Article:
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4.0 2
by Susan Fine

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Mauricio Londo–o's goal for his freshman year at St. Stephen's is simple: basic survival. "I had no idea what could come of packing all those boys into one school building, how the competition would play out in relentless insults, the constant sorting-out that went on every day, all day, to determine who was okay and who was worthless." Terrified and feeling


Mauricio Londo–o's goal for his freshman year at St. Stephen's is simple: basic survival. "I had no idea what could come of packing all those boys into one school building, how the competition would play out in relentless insults, the constant sorting-out that went on every day, all day, to determine who was okay and who was worthless." Terrified and feeling like an uninvited guest at the all-boys St. Stephen's School, Mauricio Londo–o sets his main goal for freshman year: basic survival. But despite his efforts to tiptoe through the school year, Mauricio can't resist the allure of the world inhabited by his precocious classmates and the drama that plays out on FaceSpace. When a cruel digital scheme sweeps through the school, Mauricio not only becomes one of its victims but also starts to think that maybe it's not so bad to be honest about who he really is.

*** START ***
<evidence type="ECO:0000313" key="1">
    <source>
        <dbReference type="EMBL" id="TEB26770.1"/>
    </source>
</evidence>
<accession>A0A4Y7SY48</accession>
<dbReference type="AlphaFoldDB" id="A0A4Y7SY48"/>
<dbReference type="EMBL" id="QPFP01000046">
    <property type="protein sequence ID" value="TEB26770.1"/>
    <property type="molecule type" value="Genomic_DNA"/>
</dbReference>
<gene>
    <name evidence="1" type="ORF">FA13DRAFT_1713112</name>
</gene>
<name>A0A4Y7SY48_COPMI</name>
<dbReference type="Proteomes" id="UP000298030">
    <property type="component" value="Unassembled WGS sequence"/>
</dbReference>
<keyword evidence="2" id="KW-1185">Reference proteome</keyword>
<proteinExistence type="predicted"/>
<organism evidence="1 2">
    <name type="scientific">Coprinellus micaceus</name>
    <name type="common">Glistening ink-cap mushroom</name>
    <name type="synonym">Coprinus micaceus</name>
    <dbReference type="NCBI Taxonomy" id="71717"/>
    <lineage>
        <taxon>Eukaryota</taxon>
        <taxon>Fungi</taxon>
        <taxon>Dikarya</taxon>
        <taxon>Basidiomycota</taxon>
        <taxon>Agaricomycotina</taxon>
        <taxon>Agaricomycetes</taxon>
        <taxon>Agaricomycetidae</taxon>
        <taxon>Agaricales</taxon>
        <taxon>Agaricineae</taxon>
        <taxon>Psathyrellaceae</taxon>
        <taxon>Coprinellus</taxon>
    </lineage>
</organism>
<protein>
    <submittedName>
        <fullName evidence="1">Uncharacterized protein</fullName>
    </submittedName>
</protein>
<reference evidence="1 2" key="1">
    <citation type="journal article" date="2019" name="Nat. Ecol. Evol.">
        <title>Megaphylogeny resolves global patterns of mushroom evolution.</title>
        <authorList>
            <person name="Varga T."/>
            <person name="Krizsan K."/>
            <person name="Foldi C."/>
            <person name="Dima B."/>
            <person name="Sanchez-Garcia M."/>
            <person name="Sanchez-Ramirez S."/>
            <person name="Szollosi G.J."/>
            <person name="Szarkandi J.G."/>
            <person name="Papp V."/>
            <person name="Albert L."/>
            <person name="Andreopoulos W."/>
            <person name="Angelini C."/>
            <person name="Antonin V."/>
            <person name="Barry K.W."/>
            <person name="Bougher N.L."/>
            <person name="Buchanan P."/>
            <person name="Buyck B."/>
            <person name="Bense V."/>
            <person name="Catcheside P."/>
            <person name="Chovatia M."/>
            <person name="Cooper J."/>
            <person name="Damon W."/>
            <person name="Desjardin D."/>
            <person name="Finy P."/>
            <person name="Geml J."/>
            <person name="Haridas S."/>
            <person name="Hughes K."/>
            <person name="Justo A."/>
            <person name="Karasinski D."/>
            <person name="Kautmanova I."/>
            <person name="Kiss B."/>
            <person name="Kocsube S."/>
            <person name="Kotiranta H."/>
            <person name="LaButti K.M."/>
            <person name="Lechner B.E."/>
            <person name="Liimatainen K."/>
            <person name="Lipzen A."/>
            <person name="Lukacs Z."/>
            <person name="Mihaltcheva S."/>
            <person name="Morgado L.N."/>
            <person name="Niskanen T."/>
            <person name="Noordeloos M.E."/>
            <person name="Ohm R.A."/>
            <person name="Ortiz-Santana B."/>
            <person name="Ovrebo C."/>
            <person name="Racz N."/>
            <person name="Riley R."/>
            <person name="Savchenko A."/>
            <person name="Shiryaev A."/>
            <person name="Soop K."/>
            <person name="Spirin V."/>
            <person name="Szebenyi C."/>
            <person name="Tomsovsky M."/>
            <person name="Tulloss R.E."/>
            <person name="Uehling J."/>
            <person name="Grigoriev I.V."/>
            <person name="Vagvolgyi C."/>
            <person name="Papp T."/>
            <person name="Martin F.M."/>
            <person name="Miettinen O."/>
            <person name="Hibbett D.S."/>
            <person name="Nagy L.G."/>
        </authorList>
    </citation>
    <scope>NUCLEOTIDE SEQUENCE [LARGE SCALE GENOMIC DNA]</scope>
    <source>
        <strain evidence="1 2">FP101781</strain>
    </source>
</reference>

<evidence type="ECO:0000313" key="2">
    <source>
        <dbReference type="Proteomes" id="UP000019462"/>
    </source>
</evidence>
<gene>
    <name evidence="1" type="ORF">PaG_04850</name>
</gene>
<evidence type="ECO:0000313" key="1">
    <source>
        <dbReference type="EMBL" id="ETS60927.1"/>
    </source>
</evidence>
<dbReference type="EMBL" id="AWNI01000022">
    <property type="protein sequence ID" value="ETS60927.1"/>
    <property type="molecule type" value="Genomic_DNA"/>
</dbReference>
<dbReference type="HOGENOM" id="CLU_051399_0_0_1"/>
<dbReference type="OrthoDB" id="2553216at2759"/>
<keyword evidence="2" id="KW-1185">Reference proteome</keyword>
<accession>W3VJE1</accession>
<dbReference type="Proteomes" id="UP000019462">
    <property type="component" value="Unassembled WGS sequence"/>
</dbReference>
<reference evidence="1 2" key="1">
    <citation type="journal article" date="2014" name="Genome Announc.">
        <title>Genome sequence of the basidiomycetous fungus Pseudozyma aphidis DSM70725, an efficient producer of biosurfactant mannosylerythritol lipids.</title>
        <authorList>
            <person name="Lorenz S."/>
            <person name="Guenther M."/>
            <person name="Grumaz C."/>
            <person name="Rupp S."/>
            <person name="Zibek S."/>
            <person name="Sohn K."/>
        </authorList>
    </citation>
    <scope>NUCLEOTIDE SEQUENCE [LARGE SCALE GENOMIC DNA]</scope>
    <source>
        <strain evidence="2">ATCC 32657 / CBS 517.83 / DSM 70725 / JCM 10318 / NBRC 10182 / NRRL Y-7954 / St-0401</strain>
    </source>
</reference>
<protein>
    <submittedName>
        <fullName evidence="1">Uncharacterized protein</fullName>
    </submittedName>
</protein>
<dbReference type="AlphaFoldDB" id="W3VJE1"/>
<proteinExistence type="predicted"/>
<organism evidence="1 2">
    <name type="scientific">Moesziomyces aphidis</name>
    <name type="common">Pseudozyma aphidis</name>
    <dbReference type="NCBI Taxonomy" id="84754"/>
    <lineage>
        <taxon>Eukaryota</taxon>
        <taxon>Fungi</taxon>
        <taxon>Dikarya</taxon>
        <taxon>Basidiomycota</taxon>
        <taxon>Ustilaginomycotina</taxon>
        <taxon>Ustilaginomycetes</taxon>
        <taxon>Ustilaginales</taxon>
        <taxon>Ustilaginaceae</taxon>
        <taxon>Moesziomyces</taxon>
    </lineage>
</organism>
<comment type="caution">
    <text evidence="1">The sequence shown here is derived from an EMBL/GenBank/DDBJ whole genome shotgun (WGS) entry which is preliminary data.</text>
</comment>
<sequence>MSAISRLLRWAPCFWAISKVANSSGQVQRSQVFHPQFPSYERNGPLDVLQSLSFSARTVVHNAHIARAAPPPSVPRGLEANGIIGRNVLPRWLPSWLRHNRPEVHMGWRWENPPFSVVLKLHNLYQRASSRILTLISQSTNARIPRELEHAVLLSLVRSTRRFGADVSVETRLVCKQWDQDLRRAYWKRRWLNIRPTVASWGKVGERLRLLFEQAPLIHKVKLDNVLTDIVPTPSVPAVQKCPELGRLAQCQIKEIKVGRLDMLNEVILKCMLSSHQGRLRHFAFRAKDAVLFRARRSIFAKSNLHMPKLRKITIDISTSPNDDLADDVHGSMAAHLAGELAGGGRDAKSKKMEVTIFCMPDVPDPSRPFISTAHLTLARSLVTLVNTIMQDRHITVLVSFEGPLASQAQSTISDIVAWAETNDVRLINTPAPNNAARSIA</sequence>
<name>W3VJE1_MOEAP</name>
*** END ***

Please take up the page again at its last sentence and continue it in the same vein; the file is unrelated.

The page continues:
Editorial Reviews

VOYA - Rollie Welch